Introduction to Arduino

DSLR or Mirrorles Camera Trigger (intervalometer)

Arduino UNO R3 and DSLR or Mirrorles Cable Pin Setup

    Using an Arduino to control your DSLR or mirrorless camera is really quite simple. All you need is a cheap remote trigger with the correct connector for your camera and a few other inexpensive parts. You don’t want a controller with any advanced features, the simpler the better.

    After opening the controller, you will see how simple the mechanism actually is. Usually there is one switch for the autofocus and one for the shutter trigger. We won’t be using the autofocus switch so all you need to worry about is the shutter trigger switch (you will manually focus the lens).

    Image of the internal mechanism of an inexpensive cable switch

    To determine which switch is which, simply attach your camera and depress the controller mechanism (with a nonconductive item) to see which switch triggers which component.

    After determining the switch you need to work with you can either solder wires directly to the switch components (then isolate them with electrical tape) or clip the wires and wire the cable directly to your Arduino.

    If you do wire the cable directly to your Arduino, make sure you include an appropriate resistor in the circuit (if the controller used a resistor). This resistor value can be determined by placing a multimeter at the plug end of the cable and reading the resistance when the switch is closed. Normally the first switch is for autofocus and the second controls the shutter, but each manufacturer may have their own triggering scheme.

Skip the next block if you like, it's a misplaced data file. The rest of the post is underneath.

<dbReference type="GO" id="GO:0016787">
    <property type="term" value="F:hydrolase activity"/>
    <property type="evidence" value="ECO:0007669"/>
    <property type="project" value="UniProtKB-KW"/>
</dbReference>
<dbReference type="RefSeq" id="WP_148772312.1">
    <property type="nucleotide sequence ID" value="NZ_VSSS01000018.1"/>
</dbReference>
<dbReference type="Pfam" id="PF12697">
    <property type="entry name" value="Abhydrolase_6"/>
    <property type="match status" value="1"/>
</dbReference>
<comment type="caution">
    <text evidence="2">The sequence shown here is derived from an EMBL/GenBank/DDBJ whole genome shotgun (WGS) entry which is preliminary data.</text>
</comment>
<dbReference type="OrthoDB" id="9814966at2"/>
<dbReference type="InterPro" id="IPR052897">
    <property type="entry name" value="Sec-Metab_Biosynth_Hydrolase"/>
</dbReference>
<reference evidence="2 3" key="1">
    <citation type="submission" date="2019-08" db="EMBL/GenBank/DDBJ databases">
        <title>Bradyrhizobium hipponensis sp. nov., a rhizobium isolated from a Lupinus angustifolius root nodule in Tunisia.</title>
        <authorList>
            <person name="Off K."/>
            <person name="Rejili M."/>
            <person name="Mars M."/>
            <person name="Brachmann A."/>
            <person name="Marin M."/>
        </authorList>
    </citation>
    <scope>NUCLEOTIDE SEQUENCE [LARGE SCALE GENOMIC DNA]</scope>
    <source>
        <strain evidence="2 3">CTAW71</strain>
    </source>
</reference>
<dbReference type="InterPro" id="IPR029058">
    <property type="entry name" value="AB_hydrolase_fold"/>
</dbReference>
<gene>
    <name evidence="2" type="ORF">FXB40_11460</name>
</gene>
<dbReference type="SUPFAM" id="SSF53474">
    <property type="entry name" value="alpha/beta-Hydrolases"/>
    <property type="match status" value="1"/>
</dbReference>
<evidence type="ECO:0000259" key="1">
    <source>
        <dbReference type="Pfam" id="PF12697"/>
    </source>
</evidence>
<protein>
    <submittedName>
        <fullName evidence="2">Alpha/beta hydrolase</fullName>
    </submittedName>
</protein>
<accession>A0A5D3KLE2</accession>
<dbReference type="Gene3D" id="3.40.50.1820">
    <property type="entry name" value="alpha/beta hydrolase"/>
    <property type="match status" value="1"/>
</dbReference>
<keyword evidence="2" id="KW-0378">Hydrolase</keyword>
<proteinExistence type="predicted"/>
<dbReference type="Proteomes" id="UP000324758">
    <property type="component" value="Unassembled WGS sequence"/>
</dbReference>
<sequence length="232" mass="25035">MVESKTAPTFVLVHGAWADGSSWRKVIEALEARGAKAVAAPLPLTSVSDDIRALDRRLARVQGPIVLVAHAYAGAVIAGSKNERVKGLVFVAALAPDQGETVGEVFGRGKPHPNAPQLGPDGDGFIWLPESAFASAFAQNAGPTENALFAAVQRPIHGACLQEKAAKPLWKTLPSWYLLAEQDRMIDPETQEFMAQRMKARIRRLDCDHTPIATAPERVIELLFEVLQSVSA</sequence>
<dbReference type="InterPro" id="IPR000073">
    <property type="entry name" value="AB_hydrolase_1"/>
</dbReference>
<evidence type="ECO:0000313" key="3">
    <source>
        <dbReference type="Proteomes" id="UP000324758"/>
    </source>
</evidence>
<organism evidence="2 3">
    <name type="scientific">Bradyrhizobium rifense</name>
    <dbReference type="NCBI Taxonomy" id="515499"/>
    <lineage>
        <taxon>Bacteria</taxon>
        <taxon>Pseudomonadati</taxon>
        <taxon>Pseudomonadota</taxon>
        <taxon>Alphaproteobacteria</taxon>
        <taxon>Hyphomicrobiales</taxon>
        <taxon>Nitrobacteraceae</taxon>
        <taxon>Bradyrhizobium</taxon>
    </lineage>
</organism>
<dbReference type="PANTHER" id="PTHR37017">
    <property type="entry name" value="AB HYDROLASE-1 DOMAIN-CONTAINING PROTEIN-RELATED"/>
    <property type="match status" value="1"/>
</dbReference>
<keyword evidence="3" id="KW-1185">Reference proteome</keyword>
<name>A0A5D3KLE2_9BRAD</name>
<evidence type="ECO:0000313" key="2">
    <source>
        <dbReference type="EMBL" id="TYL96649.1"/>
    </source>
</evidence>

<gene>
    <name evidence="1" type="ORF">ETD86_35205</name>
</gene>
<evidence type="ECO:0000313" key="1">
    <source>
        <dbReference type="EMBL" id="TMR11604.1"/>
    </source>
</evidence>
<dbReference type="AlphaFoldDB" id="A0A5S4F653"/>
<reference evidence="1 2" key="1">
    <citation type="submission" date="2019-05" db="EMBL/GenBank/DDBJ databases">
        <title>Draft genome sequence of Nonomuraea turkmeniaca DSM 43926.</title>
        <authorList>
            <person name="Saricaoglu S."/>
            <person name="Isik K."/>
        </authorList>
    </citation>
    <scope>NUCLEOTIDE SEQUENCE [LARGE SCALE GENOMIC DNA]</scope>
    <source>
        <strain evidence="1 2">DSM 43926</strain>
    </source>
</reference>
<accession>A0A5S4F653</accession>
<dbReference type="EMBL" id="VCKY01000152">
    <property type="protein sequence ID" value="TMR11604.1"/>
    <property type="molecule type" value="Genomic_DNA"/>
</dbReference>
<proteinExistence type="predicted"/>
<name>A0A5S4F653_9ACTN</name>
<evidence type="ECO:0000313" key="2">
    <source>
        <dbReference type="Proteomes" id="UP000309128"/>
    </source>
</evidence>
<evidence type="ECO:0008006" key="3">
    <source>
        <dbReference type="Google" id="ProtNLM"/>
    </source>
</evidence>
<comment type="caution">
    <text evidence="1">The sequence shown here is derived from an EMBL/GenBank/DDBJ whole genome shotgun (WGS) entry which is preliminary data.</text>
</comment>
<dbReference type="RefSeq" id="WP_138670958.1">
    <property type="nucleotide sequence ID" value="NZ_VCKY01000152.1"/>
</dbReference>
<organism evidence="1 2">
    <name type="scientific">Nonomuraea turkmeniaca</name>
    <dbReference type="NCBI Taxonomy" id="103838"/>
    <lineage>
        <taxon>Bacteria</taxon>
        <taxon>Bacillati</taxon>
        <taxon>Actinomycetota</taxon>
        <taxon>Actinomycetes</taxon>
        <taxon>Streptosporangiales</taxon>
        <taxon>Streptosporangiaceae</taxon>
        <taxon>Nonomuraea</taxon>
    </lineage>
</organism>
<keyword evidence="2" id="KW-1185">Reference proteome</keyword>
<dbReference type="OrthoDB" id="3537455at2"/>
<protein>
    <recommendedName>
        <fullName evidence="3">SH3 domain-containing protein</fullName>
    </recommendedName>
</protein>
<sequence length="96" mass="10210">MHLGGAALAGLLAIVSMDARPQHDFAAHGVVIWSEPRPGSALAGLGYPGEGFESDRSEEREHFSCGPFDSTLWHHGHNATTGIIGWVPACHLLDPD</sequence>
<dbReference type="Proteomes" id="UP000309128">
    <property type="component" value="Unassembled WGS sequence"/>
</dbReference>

The only special component you will need is a PC817 Photocoupler. These little components are cheap and they help isolate the camera’s circuit from your Arduino’s circuit. This helps ensure you don’t have power running between the camera and Arduino.

    What does a Photocoupler do? They are really pretty simple but quite useful; inside the housing is a tiny LED emitter and a photosensor facing each other with a gap between them. When power is applied to the LED side (Arduino side) the LED turns on, when the photosensor facing it sees the light it switches the second circuit on (the camera remote switch circuit in our case). When power is removed from the LED side, the LED turns off and the photosensor shuts off the second circuit. Perfect for situations like our Arduino controlled cable switch project.

    Photocouplers are directional so you need to make sure you orient them so the tiny Anode indicator marking (small circle) is on the Arduino side of the setup (positive). You will also need to include a resistor so the LED inside the Photocoupler doesn’t burn out.

    PC817 Photocoupler showing the location of the Anode mark (circle in the top left corner)

Parts List:
    1 PC817 Photocoupler
    1 330 Ohm Resistor
    1 Additional Resistor (if required)
    1 Cable with a connector to fit your camera
    1 Arduino UNO R3
    1 Breadboard
    Connector Wires


    //------------- Code Starts Here ----------------------------
    //Published by
    //Created by Paul Illsley (
    //Please use and share so others can enjoy
    // Change this “delay_seconds” value to adjust the time between images (in seconds)
    int delay_seconds = 3; 
    // Naming pin 4 "Trigger" 
    int Trigger = 4; 
    void setup() {
      // Declaring pin 4 (Trigger) as an output
      pinMode(Trigger , OUTPUT);
      // Turning off pin 4 (Trigger)
      digitalWrite(Trigger , LOW);   
    void loop() { 
      // Turning on pin 4 (Trigger)
      digitalWrite(Trigger , HIGH);
      // Delaying 100 milliseconds
      // Turning off pin 4 (Trigger)
      digitalWrite(Trigger , LOW);
      // Delaying the “delay_seconds” value and subtracting 100 milliseconds 
      // to account for the earlier 100 millisecond delay 
    //------------- Code Stops Here ----------------------------

    Created by Paul Illsley

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